Play Like a Feminist (Hardcover, 2020, MIT Press) 2 stars

I used Salen and ~~ Zimmerman's definition of play: "free movement within a more rigid structure" 6. If we were to consider the hegemonies and patriarchies of global oppression, it would seem that this definition of play (the notion of getting to move about freely) is precisely what feminist activists hope to gain. Salen and Zimmerman's definition therefore becomes particularly useful when play is combined with activism.

Play Like a Feminist by  (Page 70)

The very beginning before the ~~ is on p69

This quote from a section justifying why play can be serious and leisure is not frivolous in feminist theory.

Play Like a Feminist (Hardcover, 2020, MIT Press) 2 stars

The problem with the emphatic feminist-proud statement that one "plays like a girl!" is that it seems to necessitate a kind of gender essentialism. The statement lacks an acknowledgement of intersectionality, and suggests a binary wherein girl/boy play is distinct and fathomable. Whether it has a positive or negative connotation, then to "play like a girl" still implies a great deal of boundary creation that defines who gets to play and what that play might look like...Always and similar campaigns (such as the Nike one) seem to be replacing "boy" with "girl" in a way that does not laud girl play so much as it suggests that girls play more like ~~ boys. It bolsters girls by implying that the path toward equality nullifies sexual difference rather than celebrates diversity. It maintains the narrative of cisgendered ideologies.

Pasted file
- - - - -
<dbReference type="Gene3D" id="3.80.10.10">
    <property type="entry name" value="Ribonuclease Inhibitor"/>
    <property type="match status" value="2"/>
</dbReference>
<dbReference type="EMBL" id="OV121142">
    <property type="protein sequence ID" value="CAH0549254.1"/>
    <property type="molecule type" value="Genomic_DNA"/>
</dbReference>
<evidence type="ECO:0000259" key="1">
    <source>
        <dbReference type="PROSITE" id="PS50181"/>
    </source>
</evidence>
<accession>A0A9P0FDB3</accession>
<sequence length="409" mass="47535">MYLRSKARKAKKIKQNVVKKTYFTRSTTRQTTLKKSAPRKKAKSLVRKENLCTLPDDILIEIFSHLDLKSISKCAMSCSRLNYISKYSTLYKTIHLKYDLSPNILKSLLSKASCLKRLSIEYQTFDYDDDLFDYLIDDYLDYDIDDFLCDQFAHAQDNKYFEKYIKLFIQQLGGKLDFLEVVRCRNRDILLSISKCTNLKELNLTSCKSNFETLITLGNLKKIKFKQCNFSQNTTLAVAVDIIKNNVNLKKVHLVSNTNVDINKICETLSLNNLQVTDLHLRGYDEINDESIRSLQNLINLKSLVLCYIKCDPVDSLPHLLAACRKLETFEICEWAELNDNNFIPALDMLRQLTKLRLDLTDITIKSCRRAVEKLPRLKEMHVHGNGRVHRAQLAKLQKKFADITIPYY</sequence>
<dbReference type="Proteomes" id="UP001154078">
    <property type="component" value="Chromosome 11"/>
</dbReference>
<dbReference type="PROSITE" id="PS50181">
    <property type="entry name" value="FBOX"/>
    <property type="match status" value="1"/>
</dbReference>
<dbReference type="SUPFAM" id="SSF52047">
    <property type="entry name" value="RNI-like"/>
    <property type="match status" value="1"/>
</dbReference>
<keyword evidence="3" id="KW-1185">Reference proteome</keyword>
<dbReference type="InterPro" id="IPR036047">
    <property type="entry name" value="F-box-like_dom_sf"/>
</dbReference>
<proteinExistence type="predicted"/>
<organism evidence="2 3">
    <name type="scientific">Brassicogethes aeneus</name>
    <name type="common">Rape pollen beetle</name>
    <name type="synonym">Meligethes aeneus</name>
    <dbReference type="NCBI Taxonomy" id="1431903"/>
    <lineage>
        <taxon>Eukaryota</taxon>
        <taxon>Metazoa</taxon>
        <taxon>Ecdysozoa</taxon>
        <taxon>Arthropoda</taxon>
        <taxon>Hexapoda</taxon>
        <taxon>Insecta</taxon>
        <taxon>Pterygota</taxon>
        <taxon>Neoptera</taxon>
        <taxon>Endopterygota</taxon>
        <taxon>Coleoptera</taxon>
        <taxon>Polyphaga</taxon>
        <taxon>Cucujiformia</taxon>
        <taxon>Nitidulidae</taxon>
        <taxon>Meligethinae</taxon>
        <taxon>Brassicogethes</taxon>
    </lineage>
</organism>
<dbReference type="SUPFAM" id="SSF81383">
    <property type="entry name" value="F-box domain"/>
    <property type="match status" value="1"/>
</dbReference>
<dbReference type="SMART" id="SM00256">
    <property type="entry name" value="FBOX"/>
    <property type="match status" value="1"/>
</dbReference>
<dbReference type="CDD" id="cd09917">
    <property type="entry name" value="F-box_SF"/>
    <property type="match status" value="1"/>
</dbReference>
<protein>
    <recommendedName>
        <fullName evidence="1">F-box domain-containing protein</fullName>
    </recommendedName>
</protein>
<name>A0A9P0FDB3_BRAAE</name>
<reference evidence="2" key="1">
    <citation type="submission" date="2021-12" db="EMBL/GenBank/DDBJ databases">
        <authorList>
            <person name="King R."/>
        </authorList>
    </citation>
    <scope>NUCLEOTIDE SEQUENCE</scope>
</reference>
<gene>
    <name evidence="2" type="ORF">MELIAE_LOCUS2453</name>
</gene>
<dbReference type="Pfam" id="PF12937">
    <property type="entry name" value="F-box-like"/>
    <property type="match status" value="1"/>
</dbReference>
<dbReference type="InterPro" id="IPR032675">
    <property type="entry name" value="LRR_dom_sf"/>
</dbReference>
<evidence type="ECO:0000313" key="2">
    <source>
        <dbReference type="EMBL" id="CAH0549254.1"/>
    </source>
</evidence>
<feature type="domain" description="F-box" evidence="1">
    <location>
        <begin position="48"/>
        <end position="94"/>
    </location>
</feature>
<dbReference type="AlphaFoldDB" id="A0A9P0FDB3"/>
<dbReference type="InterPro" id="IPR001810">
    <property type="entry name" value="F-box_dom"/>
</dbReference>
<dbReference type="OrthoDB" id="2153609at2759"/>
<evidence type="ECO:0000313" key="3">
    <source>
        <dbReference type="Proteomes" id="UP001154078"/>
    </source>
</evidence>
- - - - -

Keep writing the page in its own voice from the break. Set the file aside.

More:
Play Like a Feminist by  (Page 31)

Quote continues onto page 32 at the ~~ mark

From a section about playing like a girl. The critique later in the quote refers to an advertising campaign and hashtag by the sanitary towels company Always, #LikeAGirl – the Nike one is only touched – described in detail as a case study earlier in the chapter. This quote summarises Chess' analysis.